Wilson treks with no change of clothes
DONCASTER Rovers’ Inca Trek team haven’t had it east at the start of their gruelling 62-mile walk.
What was always going to be a tough test for the team has been an even tougher challenge after a mix up with their luggage left Mark Wilson trekking in just trainers and with no change of clothes.
“It’s brilliant for me personally to be up here, but it’s who I’m up here with and who we’re doing it for that is huge for me.” he said .
“It is definitely one of the best things I have done in my life, although I’ve only got a pair of trainers, a pair of socks, and a T-shirt.
“It’s making it harder, but it might make people donate a few pounds more! “
Despite the lack of trekking kit, Mark and the team set off on schedule but quickly found it tough going and experienced problems with the altitude.
“The air is thin,” said Wilson. “Every time you walk up a hill you get four or five steps into it, and you’re breathing heavy and your head starts to hurt. There’s a couple struggling.
“It’s gone really well but it has been tough, tougher than expected.”
Dedication pays off for Dartes
I was pleased to give some publicity to Doncaster DARTES’ swimmers this week after the club’s exploits in the first of two North East ASA galas at the weekend.
DARTES is the performance training squad for the elite swimmers in Doncaster and squad members have to put in at least 12 hours of training every week, before (5am) and after school (5pm) and I’ve seen at first-hand how hard the youngsters work.
DARTES receive no funding from Doncaster Council and rely on a combination of training fees and fund-raising to keep afloat.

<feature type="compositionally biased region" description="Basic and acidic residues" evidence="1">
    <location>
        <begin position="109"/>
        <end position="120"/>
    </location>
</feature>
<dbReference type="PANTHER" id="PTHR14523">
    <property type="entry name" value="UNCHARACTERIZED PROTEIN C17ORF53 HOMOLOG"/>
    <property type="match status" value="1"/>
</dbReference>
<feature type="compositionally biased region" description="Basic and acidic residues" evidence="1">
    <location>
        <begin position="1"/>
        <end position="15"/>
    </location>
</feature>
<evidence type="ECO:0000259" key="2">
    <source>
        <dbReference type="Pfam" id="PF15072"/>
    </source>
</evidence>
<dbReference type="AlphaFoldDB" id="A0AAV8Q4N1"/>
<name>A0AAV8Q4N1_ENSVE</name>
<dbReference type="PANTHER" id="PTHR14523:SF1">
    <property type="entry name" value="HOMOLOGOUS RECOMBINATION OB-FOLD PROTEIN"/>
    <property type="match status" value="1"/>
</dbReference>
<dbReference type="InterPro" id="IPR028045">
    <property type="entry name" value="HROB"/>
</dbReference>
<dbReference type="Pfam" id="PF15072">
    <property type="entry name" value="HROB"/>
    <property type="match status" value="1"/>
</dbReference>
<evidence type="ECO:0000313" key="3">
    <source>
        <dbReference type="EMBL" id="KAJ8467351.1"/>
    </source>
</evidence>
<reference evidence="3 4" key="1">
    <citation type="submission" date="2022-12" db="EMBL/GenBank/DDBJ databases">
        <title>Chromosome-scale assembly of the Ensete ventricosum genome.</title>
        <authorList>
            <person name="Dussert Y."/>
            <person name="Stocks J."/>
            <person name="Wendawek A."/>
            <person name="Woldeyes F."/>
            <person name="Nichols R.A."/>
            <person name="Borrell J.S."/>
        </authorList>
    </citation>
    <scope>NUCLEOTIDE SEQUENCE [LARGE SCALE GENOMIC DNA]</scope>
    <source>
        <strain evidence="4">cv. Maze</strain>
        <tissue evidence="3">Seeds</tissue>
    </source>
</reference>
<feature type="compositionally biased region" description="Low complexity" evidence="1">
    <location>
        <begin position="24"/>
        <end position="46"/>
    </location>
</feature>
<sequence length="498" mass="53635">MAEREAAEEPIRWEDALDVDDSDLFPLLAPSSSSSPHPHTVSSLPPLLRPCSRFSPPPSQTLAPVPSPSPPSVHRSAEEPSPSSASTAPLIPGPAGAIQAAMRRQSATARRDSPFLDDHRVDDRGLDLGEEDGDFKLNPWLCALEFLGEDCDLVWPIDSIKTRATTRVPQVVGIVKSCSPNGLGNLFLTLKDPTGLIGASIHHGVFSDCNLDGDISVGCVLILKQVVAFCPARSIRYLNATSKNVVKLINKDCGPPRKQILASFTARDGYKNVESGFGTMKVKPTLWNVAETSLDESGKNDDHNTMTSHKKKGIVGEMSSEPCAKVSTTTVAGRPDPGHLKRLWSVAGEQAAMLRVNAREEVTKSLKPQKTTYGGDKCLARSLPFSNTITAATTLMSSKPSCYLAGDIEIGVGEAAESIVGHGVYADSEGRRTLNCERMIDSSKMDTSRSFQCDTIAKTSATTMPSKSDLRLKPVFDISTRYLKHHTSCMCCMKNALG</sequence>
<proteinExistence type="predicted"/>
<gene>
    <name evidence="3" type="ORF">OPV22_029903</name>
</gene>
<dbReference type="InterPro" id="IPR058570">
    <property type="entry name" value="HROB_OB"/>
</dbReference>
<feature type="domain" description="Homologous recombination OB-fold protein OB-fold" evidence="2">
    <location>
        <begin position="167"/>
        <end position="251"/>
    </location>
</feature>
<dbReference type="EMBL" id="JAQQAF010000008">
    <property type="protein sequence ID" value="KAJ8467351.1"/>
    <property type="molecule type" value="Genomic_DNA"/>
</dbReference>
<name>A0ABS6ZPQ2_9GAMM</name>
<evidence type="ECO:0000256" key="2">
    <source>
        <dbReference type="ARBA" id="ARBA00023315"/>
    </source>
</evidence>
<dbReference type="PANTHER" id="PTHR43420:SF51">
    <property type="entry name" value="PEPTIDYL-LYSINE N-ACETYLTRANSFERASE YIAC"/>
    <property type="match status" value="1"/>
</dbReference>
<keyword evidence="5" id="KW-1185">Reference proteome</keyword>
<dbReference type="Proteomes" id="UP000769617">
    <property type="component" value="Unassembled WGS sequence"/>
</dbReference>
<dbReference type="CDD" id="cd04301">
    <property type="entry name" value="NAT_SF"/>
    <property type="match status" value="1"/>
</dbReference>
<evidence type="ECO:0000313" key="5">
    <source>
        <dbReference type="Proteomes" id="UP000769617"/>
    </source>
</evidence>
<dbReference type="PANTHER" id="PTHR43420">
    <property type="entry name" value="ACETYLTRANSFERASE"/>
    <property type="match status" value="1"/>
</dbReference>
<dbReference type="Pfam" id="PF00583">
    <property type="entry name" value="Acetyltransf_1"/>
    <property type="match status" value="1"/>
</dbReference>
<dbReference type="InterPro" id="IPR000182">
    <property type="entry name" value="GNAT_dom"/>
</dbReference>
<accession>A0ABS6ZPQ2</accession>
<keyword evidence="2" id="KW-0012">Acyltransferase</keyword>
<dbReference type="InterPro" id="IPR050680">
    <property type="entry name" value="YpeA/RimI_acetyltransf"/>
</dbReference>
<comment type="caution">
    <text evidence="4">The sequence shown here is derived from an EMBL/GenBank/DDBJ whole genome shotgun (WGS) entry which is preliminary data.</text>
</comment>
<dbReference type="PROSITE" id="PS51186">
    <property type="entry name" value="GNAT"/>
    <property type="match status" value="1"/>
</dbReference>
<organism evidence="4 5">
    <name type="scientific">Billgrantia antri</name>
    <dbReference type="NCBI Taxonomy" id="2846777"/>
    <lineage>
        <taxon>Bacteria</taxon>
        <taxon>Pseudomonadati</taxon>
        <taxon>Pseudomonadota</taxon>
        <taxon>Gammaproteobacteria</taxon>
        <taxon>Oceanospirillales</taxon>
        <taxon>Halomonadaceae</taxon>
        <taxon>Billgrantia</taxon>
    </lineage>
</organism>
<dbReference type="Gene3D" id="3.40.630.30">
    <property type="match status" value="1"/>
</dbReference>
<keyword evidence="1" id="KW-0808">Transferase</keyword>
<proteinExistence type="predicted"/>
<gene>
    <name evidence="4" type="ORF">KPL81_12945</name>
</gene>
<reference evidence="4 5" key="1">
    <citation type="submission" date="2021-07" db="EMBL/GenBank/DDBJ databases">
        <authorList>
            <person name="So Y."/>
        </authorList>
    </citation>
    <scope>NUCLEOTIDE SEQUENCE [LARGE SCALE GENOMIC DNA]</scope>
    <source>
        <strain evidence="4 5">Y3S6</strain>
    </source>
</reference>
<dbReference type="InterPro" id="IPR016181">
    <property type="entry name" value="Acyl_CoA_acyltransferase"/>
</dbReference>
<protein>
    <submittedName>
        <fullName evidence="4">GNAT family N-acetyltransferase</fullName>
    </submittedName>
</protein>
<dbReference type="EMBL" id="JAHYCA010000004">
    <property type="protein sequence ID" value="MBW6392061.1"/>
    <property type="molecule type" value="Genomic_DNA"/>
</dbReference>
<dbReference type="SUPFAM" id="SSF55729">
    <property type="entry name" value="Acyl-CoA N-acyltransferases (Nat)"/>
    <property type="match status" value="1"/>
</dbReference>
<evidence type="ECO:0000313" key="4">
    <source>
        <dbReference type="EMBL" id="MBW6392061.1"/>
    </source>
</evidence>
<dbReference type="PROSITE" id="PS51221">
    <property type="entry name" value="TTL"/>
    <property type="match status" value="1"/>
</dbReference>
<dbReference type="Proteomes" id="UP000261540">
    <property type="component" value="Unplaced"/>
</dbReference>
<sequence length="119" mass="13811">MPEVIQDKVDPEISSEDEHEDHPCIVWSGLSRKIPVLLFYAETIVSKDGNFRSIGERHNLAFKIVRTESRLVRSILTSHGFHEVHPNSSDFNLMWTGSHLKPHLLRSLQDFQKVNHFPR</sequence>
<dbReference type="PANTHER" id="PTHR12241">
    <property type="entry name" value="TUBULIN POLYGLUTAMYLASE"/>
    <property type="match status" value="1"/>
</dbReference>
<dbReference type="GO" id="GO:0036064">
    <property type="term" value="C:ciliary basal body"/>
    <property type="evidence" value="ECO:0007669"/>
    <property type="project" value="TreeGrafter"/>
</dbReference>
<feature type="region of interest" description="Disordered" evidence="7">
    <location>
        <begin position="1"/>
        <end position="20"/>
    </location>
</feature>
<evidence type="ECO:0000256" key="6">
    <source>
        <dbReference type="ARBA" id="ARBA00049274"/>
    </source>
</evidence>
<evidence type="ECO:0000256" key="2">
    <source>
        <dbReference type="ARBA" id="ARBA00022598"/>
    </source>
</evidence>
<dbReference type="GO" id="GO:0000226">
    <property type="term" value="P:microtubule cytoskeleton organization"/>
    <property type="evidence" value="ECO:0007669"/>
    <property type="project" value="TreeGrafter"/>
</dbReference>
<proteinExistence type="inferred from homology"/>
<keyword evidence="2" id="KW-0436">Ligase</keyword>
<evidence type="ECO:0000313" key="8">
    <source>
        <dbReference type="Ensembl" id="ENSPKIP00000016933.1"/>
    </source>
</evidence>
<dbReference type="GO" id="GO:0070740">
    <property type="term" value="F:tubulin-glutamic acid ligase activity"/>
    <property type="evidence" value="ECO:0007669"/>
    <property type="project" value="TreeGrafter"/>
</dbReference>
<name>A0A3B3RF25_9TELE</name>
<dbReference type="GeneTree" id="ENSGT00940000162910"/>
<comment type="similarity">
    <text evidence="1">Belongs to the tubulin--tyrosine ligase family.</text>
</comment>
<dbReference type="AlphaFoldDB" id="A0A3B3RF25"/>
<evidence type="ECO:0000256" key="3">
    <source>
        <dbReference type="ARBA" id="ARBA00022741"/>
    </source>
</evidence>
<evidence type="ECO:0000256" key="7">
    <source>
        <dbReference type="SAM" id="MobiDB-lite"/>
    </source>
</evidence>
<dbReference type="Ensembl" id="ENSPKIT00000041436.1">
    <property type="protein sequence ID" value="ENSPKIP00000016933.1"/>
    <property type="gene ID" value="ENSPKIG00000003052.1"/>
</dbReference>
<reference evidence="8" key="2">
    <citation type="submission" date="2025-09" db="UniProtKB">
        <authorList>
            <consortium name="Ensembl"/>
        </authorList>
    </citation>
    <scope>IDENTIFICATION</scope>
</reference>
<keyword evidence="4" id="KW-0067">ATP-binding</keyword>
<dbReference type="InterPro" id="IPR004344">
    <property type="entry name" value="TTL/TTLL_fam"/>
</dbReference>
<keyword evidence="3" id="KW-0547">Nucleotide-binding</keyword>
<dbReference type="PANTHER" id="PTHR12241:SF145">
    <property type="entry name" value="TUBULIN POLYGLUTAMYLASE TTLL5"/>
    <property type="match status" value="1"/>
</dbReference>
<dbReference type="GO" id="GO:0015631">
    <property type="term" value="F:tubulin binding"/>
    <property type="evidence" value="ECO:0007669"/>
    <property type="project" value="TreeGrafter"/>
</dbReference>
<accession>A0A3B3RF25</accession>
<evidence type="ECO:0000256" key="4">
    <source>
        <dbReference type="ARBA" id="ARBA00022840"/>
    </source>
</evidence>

Yet they continue to do the town proud, and in addition to winning several gold medals at Ponds Forge, go into this weekend’s second NE Gala lying fourth overall.
Max Litchfield and Chloe Selman were both honoured at the recent Doncaster Sports Awards 2011.
A great game
NEXT week sees the second season of Summer Touch Rugby, which features serious and social competitions, in the town run by Dons’ boss Tony Miller as part of his full-time job with the Rugby Football League.
The first competition was staged at Toll Bar ARLFC, but the the 2011 event will be based at Wheatley Hills Rugby Union Club.
I have played many sports over the years and touch rugby, which I played into my early 40s, is right up there with the most enjoyable.
I would love to put my boots on for one more season, but sadly feel that I would risk making a fool of myself at my age in what is essentially a young man’s game.
To enter a team of ten email Tony at Tony.Miller@rfl.uk.com.
IF you have a few hours to spare tomorrow why not drop in on the town’s athletics stadium which hosts the South Yorkshire Schools’ Athletics Championships?
The winners of the various events will go on to represent the county in the prestigious English Schools’ Championships next month and you could be watching a possible future Olympian.
The track will also stage the annual South Yorkshire Relay Championship on Tuesday evening. Once again admission is free and spectators are welcome.
The club will also be staging the second running of the Sandall Beat 10k Trail Race on Wednesday, starting and finishing at Doncaster Knights’ Castle Park complex off Armthorpe Road.